Healthcare companies often soar in reputation ratings, but a W2O report found they struggle with relevance.
The analysis measured how well healthcare organizations are engaging their stakeholders by giving each company a relevance score. That number is based on factors like CEO approval and impact, employee engagement, financial analyst coverage, search performance and doctor and patient reviews, said Gary Grates, principal at W2O.
Based on those scores, only 2% of the 100 healthcare companies measured had “resilient” relevance, while 72% had either “susceptible” or “weak” relevance. W2O did not release a list of the top 100 healthcare companies by name.
Grates added that most healthcare companies have pretty good control of their company narratives, both internal and external, and their CEO relevance is strong.
“Areas to pay attention to are employees; they need to have a similar understanding of an organization’s vision, its values and its future,” he said. “Healthcare companies are proud of the fact that they’re patient-centric and looking at the world through patients’ eyes. Employees are a big part of that, too. They also need to pay attention to search and helping stakeholders find and maintain an understanding of the business and how it’s being positioned.”
W2O has issued a separate relevance report for Fortune 100 companies for the past two years. Brands such as Facebook, Google, Delta Air Lines, Walt Disney, Apple, Costco and Amazon have topped the list.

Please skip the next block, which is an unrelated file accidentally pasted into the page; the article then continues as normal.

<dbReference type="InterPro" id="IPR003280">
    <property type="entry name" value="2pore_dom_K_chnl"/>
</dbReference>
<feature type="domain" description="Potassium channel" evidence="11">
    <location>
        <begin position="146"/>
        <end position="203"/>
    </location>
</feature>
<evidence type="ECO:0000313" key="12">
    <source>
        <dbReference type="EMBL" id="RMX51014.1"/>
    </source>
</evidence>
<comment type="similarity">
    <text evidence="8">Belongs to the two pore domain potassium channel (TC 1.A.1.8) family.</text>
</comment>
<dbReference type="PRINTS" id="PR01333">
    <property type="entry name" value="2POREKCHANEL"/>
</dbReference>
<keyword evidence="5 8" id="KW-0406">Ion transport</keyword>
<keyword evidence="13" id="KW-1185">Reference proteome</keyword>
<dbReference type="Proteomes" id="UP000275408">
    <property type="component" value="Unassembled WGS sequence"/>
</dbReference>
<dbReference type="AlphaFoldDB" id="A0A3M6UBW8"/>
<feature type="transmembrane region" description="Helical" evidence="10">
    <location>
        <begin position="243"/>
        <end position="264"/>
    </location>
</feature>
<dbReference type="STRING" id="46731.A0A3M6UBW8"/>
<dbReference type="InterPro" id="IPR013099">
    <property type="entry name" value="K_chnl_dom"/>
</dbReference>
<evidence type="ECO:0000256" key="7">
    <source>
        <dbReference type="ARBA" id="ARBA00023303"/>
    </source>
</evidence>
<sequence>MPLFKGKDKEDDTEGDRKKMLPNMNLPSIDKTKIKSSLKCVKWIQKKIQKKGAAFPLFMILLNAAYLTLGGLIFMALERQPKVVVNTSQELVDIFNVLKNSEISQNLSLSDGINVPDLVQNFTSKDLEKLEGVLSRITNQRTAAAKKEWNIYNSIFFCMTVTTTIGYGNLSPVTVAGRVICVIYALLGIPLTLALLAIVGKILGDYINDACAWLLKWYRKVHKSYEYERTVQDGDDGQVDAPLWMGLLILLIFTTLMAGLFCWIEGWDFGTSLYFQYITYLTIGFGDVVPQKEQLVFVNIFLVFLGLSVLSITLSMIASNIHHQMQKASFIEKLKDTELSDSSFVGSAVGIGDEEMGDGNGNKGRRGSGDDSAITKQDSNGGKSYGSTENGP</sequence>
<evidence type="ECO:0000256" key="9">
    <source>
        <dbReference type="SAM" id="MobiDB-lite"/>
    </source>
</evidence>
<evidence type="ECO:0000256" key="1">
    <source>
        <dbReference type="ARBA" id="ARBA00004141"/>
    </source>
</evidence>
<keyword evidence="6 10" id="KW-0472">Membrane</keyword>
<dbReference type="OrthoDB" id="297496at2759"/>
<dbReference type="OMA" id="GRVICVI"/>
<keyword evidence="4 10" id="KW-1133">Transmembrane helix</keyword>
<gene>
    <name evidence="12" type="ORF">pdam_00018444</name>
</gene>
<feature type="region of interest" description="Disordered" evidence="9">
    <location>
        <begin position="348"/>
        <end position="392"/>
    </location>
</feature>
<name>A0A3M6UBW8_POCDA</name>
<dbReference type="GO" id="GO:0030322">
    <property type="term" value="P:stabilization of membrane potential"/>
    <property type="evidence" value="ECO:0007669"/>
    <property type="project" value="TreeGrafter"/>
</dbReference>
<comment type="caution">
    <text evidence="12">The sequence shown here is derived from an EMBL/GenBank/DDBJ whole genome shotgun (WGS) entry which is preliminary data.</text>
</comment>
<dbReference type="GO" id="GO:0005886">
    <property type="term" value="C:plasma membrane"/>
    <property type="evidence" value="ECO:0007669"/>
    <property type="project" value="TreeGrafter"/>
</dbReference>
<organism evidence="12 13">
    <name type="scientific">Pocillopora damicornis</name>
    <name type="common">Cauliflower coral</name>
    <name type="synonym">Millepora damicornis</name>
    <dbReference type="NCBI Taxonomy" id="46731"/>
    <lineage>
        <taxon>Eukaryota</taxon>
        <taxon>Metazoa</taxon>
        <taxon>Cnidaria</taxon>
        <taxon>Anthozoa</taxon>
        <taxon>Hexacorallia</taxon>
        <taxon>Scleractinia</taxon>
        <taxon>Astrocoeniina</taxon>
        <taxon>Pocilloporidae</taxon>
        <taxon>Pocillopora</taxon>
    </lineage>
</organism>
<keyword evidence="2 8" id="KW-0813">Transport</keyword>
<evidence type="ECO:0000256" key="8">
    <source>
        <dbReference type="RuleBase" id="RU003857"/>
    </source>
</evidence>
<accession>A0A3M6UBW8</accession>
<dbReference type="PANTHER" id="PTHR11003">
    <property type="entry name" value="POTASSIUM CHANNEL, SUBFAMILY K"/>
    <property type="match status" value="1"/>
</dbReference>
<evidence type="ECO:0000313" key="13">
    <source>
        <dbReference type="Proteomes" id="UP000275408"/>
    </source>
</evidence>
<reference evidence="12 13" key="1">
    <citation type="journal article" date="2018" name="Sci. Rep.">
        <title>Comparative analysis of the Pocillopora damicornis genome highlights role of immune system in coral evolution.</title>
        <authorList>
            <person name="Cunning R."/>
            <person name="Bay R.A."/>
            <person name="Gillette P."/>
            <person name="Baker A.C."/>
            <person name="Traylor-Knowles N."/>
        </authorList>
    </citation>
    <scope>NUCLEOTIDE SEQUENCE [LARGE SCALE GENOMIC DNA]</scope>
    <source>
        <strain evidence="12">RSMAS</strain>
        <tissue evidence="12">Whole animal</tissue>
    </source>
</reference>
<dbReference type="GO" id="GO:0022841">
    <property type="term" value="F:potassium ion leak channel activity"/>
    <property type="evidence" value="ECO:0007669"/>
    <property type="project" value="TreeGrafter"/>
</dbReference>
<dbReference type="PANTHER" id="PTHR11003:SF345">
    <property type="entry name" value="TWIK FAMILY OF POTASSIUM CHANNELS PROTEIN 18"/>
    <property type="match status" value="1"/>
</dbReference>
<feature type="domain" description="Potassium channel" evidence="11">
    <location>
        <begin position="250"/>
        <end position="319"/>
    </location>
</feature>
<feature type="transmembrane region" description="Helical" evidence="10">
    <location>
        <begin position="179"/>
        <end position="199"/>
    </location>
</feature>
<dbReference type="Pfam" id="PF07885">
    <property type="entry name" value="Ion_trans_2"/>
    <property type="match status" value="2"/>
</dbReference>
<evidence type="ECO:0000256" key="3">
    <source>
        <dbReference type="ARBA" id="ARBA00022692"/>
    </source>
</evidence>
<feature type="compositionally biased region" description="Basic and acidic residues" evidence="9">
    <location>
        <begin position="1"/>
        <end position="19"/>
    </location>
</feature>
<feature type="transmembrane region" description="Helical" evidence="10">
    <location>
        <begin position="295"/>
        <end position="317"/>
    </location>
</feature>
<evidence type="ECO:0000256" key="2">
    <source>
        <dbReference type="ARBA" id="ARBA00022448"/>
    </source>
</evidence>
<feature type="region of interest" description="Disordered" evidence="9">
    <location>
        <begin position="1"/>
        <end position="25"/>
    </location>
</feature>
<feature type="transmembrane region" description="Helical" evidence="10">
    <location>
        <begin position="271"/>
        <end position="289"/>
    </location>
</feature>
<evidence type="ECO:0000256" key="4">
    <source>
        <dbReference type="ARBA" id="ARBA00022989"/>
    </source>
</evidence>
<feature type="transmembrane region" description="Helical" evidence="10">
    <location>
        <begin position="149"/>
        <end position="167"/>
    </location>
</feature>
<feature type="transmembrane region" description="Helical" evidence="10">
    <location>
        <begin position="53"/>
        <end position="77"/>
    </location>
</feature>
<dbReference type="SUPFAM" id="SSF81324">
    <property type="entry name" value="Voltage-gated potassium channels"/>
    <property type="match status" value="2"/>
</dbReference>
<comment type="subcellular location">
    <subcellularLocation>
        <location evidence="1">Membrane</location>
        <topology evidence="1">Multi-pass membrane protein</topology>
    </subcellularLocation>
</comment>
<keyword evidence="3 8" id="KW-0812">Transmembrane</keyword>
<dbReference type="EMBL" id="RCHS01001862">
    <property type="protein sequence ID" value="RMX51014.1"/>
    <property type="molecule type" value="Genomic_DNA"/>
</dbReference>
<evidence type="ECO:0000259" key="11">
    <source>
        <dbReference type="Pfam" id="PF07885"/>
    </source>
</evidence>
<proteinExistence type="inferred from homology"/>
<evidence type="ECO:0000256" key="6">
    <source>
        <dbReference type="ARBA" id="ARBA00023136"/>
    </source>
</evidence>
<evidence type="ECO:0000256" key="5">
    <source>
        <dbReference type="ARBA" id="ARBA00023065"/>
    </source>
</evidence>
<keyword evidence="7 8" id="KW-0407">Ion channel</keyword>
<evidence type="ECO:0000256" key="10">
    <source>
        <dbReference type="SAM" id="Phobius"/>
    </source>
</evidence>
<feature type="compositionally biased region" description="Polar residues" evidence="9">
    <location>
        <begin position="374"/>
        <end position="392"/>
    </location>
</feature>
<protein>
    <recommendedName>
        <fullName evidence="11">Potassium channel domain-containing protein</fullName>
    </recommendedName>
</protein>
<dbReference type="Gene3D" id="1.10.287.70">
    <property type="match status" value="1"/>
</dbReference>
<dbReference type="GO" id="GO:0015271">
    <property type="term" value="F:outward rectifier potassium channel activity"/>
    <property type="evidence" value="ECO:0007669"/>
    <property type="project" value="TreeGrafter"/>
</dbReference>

Compared to reputation data, the relevance report gives companies an idea of their “current place in the world,” instead of what consumers think of the brand, Grates said.
The report also measured the news and social issues that drove relevance in the healthcare industry. Topping that list is opioids, drug pricing, drug recalls and President Donald Trump’s statements on healthcare.
For brands to be relevant, it’s not simply commenting or being reactive to those issues, but being out there as part of the solution and having a distinct point of view and discussion about them, Grates explained.
“How many organizations just communicate for communications’ sake?” he asked. “If it’s not moving the needle and not making people smarter, more confident or pushing or affecting change, it’s not relevance. If we’re not relevant, we don’t exist. With all those topics, there’s a recognition and expectation by the marketplace that organizations in the healthcare field need to be part of those discussions.”
Although most healthcare companies struggle with relevance, Grates said they’re becoming “much more attuned to how they need to present themselves in terms of narrative, the stories being told, [and] how they’re communicating the way they’re operating in the marketplace.”
He also noted that improving relevance can help healthcare organizations with recruitment and retention and help them stand out as healthcare and health technology become even more prominent.
“The merging of healthcare and tech is so prominent in business and society and the way we govern,” Grates said. “It is such a big part of the way in which society interacts with one another. As a healthcare business, you have to be relevant and have to be a player in what’s happening in pricing, value, efficacy, safety and research and development. There is a realization by healthcare organizations this is in fact the way we have to work.”